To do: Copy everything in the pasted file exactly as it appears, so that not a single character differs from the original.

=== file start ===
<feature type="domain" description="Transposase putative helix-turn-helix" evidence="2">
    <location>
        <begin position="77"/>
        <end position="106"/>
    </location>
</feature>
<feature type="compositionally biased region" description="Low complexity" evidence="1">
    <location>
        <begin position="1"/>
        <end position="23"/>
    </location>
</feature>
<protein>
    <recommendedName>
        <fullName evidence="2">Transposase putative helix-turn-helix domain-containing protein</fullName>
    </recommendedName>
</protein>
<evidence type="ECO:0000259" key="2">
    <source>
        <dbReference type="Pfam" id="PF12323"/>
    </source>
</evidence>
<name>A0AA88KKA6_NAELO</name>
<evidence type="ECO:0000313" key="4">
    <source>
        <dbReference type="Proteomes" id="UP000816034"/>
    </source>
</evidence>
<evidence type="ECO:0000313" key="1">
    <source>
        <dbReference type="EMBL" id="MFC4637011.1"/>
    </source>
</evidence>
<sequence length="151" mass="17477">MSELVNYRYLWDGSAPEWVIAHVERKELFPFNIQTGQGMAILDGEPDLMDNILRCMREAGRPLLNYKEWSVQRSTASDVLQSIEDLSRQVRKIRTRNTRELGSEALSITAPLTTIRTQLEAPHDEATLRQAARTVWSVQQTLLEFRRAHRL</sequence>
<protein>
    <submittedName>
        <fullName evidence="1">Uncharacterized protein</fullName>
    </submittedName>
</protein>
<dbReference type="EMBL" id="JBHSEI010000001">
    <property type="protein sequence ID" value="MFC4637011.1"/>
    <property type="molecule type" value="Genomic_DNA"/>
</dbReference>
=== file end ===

<feature type="domain" description="Transposase putative helix-turn-helix" evidence="2">
    <location>
        <begin position="77"/>
        <end position="106"/>
    </location>
</feature>
<feature type="compositionally biased region" description="Low complexity" evidence="1">
    <location>
        <begin position="1"/>
        <end position="23"/>
    </location>
</feature>
<protein>
    <recommendedName>
        <fullName evidence="2">Transposase putative helix-turn-helix domain-containing protein</fullName>
    </recommendedName>
</protein>
<evidence type="ECO:0000259" key="2">
    <source>
        <dbReference type="Pfam" id="PF12323"/>
    </source>
</evidence>
<name>A0AA88KKA6_NAELO</name>
<evidence type="ECO:0000313" key="4">
    <source>
        <dbReference type="Proteomes" id="UP000816034"/>
    </source>
</evidence>
<evidence type="ECO:0000313" key="1">
    <source>
        <dbReference type="EMBL" id="MFC4637011.1"/>
    </source>
</evidence>
<sequence length="151" mass="17477">MSELVNYRYLWDGSAPEWVIAHVERKELFPFNIQTGQGMAILDGEPDLMDNILRCMREAGRPLLNYKEWSVQRSTASDVLQSIEDLSRQVRKIRTRNTRELGSEALSITAPLTTIRTQLEAPHDEATLRQAARTVWSVQQTLLEFRRAHRL</sequence>
<protein>
    <submittedName>
        <fullName evidence="1">Uncharacterized protein</fullName>
    </submittedName>
</protein>
<dbReference type="EMBL" id="JBHSEI010000001">
    <property type="protein sequence ID" value="MFC4637011.1"/>
    <property type="molecule type" value="Genomic_DNA"/>
</dbReference>